Orexigen's Contrave COR-I trial results published online in journal Lancet

Orexigen® Therapeutics, Inc. (Nasdaq: OREX) announced that results from its COR-I trial of Contrave® were published online today in the journal Lancet. COR-I was the largest of the four, 56-week, Phase 3 trials supporting the New Drug Application for Contrave, currently under review by the U.S. Food and Drug Administration. Results show that patients taking Contrave were two to three times more likely to lose at least 5% or 10% of their body weight compared to those taking placebo, on both an intent-to-treat (ITT) and completers basis.

Many patients with obesity are at higher risk for diabetes and cardiovascular disease, so evaluating the impact of weight loss on markers of cardiovascular and metabolic risk was a key objective of the COR (Contrave Obesity Research) Phase 3 program. Results from COR-I showed that treatment with Contrave resulted in significant improvements over placebo in waist circumference, insulin resistance, HDL cholesterol, triglycerides, and hsCRP, which are well-known and accepted measures of cardiometabolic risk. Patients taking Contrave also showed significant improvements in patient-reported control of eating, including reduced food cravings and reduced difficulty resisting food cravings.

"The secondary health benefits of weight loss are critical to understanding the potential role of pharmacotherapy in managing overweight and obese patients," said Frank Greenway, M.D., Medical Director at the Pennington Center Outpatient Research Clinic and lead investigator for the study. "This study showed that treatment with Contrave has meaningful impact on markers of cardiometabolic risk, demonstrating its potential to be an important new approach to the treatment of obesity."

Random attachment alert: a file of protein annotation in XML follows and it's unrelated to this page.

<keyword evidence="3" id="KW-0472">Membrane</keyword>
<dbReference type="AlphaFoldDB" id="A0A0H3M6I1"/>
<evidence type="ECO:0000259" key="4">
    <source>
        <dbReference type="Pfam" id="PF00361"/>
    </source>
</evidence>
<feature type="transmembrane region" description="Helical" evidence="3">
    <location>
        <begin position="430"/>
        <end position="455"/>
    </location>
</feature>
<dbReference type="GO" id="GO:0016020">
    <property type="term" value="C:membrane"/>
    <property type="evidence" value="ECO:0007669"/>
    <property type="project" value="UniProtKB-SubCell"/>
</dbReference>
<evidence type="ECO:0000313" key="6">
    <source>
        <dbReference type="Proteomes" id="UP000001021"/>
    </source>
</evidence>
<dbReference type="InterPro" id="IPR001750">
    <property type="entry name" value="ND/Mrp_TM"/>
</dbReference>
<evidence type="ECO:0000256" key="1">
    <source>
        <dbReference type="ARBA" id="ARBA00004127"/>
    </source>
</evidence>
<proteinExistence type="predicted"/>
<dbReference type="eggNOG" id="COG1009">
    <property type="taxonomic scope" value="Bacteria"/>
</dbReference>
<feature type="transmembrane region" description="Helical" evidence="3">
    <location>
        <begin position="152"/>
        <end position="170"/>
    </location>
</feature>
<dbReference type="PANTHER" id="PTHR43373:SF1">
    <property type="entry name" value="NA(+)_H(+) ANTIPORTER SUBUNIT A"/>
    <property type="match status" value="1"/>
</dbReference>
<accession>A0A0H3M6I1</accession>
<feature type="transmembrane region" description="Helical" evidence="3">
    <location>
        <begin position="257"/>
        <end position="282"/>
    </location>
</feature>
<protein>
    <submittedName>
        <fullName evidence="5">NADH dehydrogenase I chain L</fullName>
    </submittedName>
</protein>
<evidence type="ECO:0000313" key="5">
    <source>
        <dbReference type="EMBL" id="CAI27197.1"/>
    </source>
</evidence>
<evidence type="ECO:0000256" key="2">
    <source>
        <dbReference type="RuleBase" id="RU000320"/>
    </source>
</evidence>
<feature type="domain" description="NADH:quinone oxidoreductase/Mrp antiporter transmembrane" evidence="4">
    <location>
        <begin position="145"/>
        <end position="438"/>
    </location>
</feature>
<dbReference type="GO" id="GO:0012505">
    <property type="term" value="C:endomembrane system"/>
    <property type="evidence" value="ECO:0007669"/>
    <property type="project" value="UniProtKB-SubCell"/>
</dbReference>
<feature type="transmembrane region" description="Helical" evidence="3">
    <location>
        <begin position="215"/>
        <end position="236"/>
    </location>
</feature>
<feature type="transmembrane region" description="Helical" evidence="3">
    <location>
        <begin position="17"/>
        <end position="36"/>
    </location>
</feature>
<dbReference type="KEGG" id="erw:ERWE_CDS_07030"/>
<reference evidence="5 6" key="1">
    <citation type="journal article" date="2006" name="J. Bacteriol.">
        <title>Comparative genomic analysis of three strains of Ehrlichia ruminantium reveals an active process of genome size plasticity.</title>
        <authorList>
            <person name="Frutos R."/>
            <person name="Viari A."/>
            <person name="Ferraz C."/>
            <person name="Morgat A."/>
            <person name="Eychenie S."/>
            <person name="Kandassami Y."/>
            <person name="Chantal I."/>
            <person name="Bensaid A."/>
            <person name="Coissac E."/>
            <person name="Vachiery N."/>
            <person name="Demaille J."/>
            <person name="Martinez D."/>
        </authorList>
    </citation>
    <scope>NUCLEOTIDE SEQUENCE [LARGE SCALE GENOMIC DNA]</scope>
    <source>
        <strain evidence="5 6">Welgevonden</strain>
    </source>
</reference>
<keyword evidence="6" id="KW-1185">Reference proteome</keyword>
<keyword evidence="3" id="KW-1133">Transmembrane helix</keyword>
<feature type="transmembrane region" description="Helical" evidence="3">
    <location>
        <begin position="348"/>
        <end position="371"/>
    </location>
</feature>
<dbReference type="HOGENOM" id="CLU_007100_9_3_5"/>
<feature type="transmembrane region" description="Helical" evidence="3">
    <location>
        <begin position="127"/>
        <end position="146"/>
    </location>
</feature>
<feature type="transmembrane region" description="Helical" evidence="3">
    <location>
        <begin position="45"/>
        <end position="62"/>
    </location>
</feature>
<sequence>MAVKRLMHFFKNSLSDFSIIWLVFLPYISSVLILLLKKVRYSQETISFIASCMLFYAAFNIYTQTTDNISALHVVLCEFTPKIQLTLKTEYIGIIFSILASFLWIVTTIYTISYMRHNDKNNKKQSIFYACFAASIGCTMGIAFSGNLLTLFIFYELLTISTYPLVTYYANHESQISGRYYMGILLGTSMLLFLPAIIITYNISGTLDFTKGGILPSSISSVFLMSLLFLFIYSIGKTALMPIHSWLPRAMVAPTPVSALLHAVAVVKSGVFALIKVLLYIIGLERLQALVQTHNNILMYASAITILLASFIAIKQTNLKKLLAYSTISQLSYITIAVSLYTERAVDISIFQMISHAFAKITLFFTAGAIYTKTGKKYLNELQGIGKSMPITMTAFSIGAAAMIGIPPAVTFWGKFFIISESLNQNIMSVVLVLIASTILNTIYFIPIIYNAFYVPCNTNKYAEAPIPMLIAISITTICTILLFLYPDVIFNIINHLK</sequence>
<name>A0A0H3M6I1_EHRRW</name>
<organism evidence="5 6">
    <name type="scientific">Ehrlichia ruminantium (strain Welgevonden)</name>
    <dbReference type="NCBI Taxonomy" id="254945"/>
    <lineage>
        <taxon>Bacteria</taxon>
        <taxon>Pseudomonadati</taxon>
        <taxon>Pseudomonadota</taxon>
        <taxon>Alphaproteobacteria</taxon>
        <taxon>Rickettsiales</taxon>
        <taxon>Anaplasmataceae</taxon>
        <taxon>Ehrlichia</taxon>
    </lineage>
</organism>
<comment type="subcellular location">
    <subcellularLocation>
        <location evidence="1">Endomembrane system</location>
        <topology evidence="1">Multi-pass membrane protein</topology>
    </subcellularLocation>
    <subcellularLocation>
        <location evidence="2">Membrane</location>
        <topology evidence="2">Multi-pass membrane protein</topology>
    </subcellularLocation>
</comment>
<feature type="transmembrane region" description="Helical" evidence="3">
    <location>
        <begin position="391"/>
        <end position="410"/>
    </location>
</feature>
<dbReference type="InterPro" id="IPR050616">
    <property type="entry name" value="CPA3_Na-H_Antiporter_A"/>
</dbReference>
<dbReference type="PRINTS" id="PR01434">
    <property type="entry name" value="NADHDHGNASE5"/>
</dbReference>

Additional findings from patients on Contrave32 (32mg naltrexone sustained release (SR)/360mg bupropion SR):

  • 34% of patients completing the study lost at least 10% of their body weight as compared to 11% on placebo (p<0.0001).
  • Patients taking Contrave showed significant improvements in important secondary endpoints: waist circumference (-6.2 cm on Contrave32 vs. -2.5 cm on placebo), insulin resistance (-20.2% vs. -5.9%), HDL cholesterol (+8.0% vs. +0.8%), triglycerides (-12.7% vs. -3.1%) and hsCRP (-29.0% vs. -16.7%) compared to patients taking placebo on an ITT basis.

The most frequently observed treatment-emergent adverse events in COR-I included nausea, headache, constipation and upper respiratory tract infection. Adverse events in the Contrave groups were generally mild to moderate in intensity, transient, and did not result in discontinuation for most patients. Mean systolic blood pressure decreased from baseline to endpoint by 1.6 mmHg for patients taking Contrave32 and 2.8 mmHg for patients on placebo. As expected, greater weight loss was associated with greater reductions in blood pressure.

"As a clinician, I was comforted to see that the safety findings from the largest of the Phase 3 studies of Contrave were consistent with the known effects of its constituent components," said Ken Fujioka, M.D., Director of Nutrition and Metabolic Research at Scripps Clinic and investigator in this study. "When studying a combination therapy, a primary goal is making sure that the combination does not result in a different safety profile from what is already known about the constituent components. Contrave achieved that goal: the adverse event profile was consistent with the 20-year history of use of these products."


Orexigen Therapeutics, Inc.


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